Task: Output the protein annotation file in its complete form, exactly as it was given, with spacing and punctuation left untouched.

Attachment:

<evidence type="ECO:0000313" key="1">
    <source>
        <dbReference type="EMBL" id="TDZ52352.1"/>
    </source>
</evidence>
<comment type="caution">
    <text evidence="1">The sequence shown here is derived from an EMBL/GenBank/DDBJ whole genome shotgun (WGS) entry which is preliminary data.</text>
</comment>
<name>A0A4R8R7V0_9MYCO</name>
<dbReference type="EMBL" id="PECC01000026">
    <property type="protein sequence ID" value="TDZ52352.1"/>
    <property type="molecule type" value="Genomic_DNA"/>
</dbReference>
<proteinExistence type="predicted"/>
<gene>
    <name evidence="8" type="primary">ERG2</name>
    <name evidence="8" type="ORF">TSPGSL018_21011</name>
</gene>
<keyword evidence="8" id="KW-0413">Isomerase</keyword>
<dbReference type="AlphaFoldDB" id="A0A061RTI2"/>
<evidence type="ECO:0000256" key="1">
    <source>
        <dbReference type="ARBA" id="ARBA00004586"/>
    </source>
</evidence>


<evidence type="ECO:0000313" key="1">
    <source>
        <dbReference type="EMBL" id="TDZ52352.1"/>
    </source>
</evidence>
<comment type="caution">
    <text evidence="1">The sequence shown here is derived from an EMBL/GenBank/DDBJ whole genome shotgun (WGS) entry which is preliminary data.</text>
</comment>
<name>A0A4R8R7V0_9MYCO</name>
<dbReference type="EMBL" id="PECC01000026">
    <property type="protein sequence ID" value="TDZ52352.1"/>
    <property type="molecule type" value="Genomic_DNA"/>
</dbReference>
<proteinExistence type="predicted"/>
<gene>
    <name evidence="8" type="primary">ERG2</name>
    <name evidence="8" type="ORF">TSPGSL018_21011</name>
</gene>
<keyword evidence="8" id="KW-0413">Isomerase</keyword>
<dbReference type="AlphaFoldDB" id="A0A061RTI2"/>
<evidence type="ECO:0000256" key="1">
    <source>
        <dbReference type="ARBA" id="ARBA00004586"/>
    </source>
</evidence>